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A former Assistant Secretary with the Ministry of Women and Child Development in West Bengal for three months, Lakshmi Bhavya has been championing the cause of menstrual hygiene in her district. By associating herself with the Lalana Campaign, a holistic menstrual hygiene awareness campaign which is conducted by the Anahat NGO, Lakshmi has been slowly breaking taboos when it comes to periods and menstrual hygiene.

A Gender Rights Activist working with the tribal and marginalized communities in india, Srilekha is a PhD scholar working on understanding body and sexuality among tribal girls, to fill the gaps in research around indigenous women and their stories. Srilekha has worked extensively at the grassroots level with community based organisations, through several advocacy initiatives around Gender, Mental Health, Menstrual Hygiene and Sexual and Reproductive Health Rights (SRHR) for the indigenous in Jharkhand, over the last 6 years.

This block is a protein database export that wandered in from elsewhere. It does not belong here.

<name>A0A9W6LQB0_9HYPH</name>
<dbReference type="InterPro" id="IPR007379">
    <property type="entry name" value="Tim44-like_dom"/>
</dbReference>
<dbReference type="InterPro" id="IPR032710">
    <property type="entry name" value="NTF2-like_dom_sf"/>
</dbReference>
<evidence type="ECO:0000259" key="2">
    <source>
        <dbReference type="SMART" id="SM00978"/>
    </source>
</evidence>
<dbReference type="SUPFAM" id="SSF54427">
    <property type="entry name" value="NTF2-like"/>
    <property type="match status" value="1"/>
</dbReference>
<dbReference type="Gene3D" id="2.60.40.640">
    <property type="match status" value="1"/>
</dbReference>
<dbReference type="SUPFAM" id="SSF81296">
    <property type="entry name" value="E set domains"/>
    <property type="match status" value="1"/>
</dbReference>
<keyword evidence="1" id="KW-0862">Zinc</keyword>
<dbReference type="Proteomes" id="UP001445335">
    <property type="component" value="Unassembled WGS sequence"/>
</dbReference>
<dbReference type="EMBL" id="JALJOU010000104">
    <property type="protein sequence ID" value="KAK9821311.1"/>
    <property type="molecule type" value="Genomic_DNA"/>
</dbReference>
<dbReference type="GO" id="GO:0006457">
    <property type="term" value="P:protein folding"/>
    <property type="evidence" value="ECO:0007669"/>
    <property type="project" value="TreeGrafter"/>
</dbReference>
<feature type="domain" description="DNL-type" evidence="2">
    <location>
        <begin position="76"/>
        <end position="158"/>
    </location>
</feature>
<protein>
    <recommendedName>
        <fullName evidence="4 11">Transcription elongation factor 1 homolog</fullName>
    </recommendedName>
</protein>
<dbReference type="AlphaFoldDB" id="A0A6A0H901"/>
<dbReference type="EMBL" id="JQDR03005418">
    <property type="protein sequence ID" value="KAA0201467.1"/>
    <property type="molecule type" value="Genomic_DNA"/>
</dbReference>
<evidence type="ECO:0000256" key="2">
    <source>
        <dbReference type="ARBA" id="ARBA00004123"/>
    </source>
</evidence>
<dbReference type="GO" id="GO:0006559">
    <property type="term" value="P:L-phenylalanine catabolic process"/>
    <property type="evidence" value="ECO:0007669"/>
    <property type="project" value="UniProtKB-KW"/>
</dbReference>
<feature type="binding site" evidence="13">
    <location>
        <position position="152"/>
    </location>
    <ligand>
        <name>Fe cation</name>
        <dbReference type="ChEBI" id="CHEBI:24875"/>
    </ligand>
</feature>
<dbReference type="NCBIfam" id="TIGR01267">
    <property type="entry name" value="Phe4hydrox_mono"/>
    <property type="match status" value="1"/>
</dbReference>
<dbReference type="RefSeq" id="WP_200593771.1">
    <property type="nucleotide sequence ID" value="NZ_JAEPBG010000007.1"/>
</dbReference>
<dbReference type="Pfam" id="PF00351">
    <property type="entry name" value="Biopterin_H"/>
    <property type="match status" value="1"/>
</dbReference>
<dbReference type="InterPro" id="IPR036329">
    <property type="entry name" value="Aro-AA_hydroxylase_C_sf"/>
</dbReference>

Srilekha has also contributed to sustainable livelihood projects and legal aid programs for survivors of sex trafficking. She has been conducting research based programs on maternal health, mental health, gender based violence, sex and sexuality. Her interest lies in conducting workshops for young people on life skills, feminism, gender and sexuality, trauma, resilience and interpersonal relationships.

A Guwahati-based college student pursuing her Masters in Tata Institute of Social Sciences, Bidisha started the #BleedwithDignity campaign on the technology platform Change.org, demanding that the Government of Assam install
biodegradable sanitary pad vending machines in all government schools across the state. Her petition on Change.org has already gathered support from over 90000 people and continues to grow.

Bidisha was selected in Change.org’s flagship program ‘She Creates Change’ having run successful online advocacy
campaigns, which were widely recognised. Through the #BleedwithDignity campaign; she organised and celebrated World Menstrual Hygiene Day, 2019 in Guwahati, Assam by hosting a wall mural by collaborating with local organisations. The initiative was widely covered by national and local media, and the mural was later inaugurated by the event’s chief guest Commissioner of Guwahati Municipal Corporation (GMC) Debeswar Malakar, IAS.